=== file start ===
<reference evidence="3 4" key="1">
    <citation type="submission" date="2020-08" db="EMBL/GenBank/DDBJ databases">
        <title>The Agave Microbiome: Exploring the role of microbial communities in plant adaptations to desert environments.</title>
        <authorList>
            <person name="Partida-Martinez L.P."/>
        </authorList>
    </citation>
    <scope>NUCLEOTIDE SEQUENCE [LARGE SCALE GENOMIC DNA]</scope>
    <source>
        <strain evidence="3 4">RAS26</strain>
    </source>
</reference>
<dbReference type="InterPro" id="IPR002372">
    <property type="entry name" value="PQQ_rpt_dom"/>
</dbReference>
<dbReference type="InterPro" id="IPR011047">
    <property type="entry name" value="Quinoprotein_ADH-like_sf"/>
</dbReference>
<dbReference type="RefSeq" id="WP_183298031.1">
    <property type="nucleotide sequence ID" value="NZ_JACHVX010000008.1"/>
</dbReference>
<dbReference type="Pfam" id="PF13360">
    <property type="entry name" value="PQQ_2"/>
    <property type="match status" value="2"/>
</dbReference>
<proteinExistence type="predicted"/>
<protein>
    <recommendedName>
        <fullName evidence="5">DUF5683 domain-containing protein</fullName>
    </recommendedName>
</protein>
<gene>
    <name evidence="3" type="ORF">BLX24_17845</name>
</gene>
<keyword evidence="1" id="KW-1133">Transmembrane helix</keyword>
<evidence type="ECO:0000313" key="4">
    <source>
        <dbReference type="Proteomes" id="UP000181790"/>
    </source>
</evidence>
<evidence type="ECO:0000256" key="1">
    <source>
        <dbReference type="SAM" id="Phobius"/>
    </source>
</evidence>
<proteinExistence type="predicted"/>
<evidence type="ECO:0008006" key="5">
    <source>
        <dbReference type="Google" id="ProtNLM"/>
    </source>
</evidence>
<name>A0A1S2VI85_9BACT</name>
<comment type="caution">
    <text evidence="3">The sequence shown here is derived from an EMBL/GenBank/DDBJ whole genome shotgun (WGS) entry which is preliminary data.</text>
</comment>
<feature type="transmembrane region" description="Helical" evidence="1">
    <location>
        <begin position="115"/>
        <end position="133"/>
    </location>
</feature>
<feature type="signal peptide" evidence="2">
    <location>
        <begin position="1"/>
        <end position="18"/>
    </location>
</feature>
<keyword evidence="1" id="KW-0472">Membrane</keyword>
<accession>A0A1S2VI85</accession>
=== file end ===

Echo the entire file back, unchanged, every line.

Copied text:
<reference evidence="3 4" key="1">
    <citation type="submission" date="2020-08" db="EMBL/GenBank/DDBJ databases">
        <title>The Agave Microbiome: Exploring the role of microbial communities in plant adaptations to desert environments.</title>
        <authorList>
            <person name="Partida-Martinez L.P."/>
        </authorList>
    </citation>
    <scope>NUCLEOTIDE SEQUENCE [LARGE SCALE GENOMIC DNA]</scope>
    <source>
        <strain evidence="3 4">RAS26</strain>
    </source>
</reference>
<dbReference type="InterPro" id="IPR002372">
    <property type="entry name" value="PQQ_rpt_dom"/>
</dbReference>
<dbReference type="InterPro" id="IPR011047">
    <property type="entry name" value="Quinoprotein_ADH-like_sf"/>
</dbReference>
<dbReference type="RefSeq" id="WP_183298031.1">
    <property type="nucleotide sequence ID" value="NZ_JACHVX010000008.1"/>
</dbReference>
<dbReference type="Pfam" id="PF13360">
    <property type="entry name" value="PQQ_2"/>
    <property type="match status" value="2"/>
</dbReference>
<proteinExistence type="predicted"/>
<protein>
    <recommendedName>
        <fullName evidence="5">DUF5683 domain-containing protein</fullName>
    </recommendedName>
</protein>
<gene>
    <name evidence="3" type="ORF">BLX24_17845</name>
</gene>
<keyword evidence="1" id="KW-1133">Transmembrane helix</keyword>
<evidence type="ECO:0000313" key="4">
    <source>
        <dbReference type="Proteomes" id="UP000181790"/>
    </source>
</evidence>
<evidence type="ECO:0000256" key="1">
    <source>
        <dbReference type="SAM" id="Phobius"/>
    </source>
</evidence>
<proteinExistence type="predicted"/>
<evidence type="ECO:0008006" key="5">
    <source>
        <dbReference type="Google" id="ProtNLM"/>
    </source>
</evidence>
<name>A0A1S2VI85_9BACT</name>
<comment type="caution">
    <text evidence="3">The sequence shown here is derived from an EMBL/GenBank/DDBJ whole genome shotgun (WGS) entry which is preliminary data.</text>
</comment>
<feature type="transmembrane region" description="Helical" evidence="1">
    <location>
        <begin position="115"/>
        <end position="133"/>
    </location>
</feature>
<feature type="signal peptide" evidence="2">
    <location>
        <begin position="1"/>
        <end position="18"/>
    </location>
</feature>
<keyword evidence="1" id="KW-0472">Membrane</keyword>
<accession>A0A1S2VI85</accession>